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Helping children with autism make friends

Helping children with autism make friends

Making friends is a crucial part in every child’s growth and development, and parents of children with autism understand how difficult it can be for their children to connect with their peers. Children with autism have social deficits, making it difficult for them to establish friendships. They may portray behaviors or use a language that their peers may perceive as unusual. 

These challenges could also lead to bullying, especially in school. For that reason, children with autism may avoid making friends and completely withdraw from social situations. This does not mean they are not interested in making friends. They would love to, but they need help in learning and understanding social skills. 

In this post, we look at the various ways you can help your child with autism make friends. 

Invite a potential friend or classmate over to play 

If your child has friends at school they would like to have play dates with, you can coordinate with their parents to have a playdate in your home where your child is comfortable. Children are usually more relaxed when they are at home, making it easier for them to focus on social interactions.

Ask your child’s class teacher if there are children that have shown interest in making friends with your child or who have similar interests. You also need to plan activities that your child likes to do with their peers. 

Here are a few activities you could plan:

  • Younger children may prefer fun activities that encourage cooperative play. You may also want to try structural activities, but without the open-ended imaginative play. 
  • Teenagers would do better with either indoor or outdoor activities. Ask your child and their friend if they share something in common and encourage them to do activities related to that.

If your child doesn’t enjoy sharing their toys or anything that belongs to them with their friends, you could put away those things or take them out to a kids’ play area (for younger children) or a museum (for older children). 

Make your child understand what friendship means 

This may seem like an obvious point, but the reality is that most kids don’t know how to define what a friend is. Ask them questions like if they like if their classmates call them names or if they are nice to them. Some children have considered bullies as friends. Understanding these concepts can be challenging for children, especially children with autism.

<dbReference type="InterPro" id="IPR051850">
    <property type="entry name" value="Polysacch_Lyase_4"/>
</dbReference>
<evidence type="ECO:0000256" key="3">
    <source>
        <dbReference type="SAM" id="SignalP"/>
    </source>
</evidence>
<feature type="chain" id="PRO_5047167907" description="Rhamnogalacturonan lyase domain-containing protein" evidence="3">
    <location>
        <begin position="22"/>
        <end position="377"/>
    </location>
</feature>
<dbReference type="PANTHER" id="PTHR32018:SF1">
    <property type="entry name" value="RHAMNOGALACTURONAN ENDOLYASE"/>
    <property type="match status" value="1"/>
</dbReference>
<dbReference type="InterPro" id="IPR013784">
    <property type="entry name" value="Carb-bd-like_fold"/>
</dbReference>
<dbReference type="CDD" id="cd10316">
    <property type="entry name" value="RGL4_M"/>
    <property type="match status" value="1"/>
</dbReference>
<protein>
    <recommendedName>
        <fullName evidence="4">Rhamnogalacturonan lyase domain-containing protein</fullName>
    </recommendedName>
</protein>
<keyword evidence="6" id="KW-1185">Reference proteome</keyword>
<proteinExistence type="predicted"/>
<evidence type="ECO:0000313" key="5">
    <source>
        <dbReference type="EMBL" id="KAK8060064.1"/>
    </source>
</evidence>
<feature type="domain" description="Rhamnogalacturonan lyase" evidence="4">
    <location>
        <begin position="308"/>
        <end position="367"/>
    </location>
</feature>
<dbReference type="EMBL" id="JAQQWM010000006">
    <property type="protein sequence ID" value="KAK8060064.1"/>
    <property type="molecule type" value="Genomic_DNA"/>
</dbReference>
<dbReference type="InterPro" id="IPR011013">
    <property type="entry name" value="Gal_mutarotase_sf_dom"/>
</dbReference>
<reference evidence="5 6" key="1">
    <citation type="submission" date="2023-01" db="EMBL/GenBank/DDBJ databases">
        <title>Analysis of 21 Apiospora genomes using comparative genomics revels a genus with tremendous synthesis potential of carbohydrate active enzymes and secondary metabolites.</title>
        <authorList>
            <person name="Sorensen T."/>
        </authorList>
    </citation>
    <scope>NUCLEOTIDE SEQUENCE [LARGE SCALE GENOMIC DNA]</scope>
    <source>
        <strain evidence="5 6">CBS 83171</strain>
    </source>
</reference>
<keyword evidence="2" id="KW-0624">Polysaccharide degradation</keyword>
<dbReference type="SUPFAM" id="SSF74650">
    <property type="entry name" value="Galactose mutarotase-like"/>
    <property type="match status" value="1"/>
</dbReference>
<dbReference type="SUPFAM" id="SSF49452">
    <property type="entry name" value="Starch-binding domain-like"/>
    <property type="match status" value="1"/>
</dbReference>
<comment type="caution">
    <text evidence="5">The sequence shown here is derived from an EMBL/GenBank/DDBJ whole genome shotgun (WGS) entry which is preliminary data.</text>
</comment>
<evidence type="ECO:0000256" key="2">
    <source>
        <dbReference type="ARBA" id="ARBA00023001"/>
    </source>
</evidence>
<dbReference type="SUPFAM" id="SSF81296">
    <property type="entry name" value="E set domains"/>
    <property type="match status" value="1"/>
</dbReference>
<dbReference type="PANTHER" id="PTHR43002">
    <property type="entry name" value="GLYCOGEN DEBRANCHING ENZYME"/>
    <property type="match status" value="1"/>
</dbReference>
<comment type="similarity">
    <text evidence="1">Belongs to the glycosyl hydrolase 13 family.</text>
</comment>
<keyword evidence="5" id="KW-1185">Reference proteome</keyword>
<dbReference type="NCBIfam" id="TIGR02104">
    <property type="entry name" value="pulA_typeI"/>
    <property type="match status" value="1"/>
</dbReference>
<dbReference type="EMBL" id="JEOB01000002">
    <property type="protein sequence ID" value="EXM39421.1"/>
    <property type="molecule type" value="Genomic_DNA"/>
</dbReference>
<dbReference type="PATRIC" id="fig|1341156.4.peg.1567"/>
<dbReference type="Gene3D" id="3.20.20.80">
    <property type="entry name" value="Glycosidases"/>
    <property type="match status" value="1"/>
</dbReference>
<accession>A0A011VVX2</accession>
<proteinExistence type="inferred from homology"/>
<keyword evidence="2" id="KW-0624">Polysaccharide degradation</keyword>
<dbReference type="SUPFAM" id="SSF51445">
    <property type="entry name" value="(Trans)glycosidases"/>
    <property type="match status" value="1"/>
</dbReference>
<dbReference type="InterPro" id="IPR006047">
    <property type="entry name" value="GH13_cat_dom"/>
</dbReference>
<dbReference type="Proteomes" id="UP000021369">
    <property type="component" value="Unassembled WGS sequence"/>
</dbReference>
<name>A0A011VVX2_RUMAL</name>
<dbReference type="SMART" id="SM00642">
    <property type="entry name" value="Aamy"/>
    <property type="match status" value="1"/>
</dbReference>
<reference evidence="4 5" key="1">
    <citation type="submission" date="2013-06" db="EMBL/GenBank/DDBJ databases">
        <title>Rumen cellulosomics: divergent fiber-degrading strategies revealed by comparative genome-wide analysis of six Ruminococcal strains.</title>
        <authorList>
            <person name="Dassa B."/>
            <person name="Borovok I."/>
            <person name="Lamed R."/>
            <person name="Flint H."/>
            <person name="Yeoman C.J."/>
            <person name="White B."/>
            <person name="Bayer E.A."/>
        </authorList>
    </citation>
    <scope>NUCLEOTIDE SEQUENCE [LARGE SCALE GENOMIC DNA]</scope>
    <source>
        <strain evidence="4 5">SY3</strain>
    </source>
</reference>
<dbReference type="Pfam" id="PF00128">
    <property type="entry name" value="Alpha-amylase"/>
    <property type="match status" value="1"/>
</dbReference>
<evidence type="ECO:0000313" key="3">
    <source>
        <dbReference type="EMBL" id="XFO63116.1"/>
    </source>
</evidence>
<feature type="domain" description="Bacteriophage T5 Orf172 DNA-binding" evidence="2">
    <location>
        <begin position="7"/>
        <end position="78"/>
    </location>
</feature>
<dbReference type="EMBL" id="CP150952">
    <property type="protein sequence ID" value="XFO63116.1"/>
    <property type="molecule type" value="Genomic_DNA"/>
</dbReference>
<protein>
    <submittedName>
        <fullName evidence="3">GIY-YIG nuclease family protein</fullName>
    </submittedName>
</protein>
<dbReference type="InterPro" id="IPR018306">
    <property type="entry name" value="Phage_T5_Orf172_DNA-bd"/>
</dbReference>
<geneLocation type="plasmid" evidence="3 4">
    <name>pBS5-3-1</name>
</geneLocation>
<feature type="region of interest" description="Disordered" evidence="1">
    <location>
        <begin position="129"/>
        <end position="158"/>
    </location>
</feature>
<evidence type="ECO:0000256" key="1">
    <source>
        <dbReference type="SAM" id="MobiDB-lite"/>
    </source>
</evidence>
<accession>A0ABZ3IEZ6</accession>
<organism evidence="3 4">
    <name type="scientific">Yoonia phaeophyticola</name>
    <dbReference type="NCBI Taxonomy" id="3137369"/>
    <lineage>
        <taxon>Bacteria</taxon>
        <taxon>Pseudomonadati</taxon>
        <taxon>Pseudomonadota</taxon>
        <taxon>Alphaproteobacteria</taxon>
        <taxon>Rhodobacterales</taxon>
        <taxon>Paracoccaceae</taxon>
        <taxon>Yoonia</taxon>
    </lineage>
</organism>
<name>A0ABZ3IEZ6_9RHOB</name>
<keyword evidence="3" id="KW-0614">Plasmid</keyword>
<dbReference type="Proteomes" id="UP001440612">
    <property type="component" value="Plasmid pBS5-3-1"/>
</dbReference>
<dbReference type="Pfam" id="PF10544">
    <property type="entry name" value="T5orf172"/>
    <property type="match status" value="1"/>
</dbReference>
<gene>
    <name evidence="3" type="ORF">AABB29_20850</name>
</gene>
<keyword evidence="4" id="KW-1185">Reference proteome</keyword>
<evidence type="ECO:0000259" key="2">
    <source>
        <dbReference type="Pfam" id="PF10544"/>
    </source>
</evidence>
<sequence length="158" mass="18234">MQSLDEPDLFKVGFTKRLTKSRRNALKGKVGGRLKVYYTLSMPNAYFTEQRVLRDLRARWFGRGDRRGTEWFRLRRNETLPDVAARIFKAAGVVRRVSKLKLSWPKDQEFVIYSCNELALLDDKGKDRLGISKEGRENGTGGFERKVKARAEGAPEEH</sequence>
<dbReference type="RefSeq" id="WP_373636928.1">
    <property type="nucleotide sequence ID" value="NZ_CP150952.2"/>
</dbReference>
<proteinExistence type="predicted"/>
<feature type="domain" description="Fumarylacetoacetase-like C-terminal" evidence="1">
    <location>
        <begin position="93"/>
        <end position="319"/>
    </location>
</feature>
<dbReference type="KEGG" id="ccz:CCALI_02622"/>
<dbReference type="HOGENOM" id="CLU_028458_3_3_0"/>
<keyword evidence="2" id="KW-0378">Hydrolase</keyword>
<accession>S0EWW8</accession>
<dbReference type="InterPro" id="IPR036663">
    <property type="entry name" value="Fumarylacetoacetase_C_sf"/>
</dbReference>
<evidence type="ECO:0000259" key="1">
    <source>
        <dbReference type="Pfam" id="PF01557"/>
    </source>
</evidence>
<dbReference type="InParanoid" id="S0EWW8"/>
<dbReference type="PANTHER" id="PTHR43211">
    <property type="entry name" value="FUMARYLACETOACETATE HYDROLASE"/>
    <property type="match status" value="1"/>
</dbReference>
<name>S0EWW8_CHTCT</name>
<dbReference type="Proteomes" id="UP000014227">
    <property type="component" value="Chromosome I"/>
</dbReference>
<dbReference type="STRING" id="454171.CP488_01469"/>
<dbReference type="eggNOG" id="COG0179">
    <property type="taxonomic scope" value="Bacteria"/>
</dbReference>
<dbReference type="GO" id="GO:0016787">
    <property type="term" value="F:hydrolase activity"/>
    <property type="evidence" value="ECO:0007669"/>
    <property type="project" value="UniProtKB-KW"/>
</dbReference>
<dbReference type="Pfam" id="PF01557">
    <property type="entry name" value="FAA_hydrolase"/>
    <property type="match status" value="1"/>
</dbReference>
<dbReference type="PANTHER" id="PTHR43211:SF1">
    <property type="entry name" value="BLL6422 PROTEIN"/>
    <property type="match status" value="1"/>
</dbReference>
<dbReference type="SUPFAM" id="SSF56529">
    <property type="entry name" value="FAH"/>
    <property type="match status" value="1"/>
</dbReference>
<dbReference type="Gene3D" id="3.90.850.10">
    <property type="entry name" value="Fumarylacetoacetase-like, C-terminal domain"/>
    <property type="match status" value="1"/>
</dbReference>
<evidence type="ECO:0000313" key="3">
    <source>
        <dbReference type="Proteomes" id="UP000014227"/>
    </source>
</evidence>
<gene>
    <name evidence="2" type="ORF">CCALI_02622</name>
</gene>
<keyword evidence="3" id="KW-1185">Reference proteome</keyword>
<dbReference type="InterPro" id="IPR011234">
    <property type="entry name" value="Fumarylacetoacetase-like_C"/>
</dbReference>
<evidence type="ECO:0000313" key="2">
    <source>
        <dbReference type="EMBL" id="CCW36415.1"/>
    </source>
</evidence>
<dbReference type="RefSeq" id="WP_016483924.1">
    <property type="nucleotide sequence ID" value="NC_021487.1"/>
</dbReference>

Be sure to explain to them what a friend is in simple terms. Let them know that friends should treat them well and be interested in what they say, how they feel, and what they want to do. 

Practice 

You’ve probably heard the term ‘practice makes perfect’. Children with autism may require more time and repetition to master new skills. Taking time to practice with your child can boost their confidence levels in applying the skills learned in real-life situations. 

You can practice the different aspects of establishing friendships, such as greeting, sharing toys, suggesting fun activities to engage in, and asking questions. Ask your child to practice with their siblings or other children in their neighborhood. 

Roleplaying is another great way to help your child develop social skills. You can create a situation and walk through it with your child beforehand to give them an idea of what to expect and how to conduct themselves. 

However, ensure your child practices or engages in roleplay with people who are patient and understand their condition. They should feel safe while practicing interacting with friends. 

Positive reinforcement 

The importance of positive reinforcement in getting your child with autism to make friends can never be emphasized enough. Like in all areas of your child’s development, praising them and pointing out positive social behaviors they exhibit goes a long way.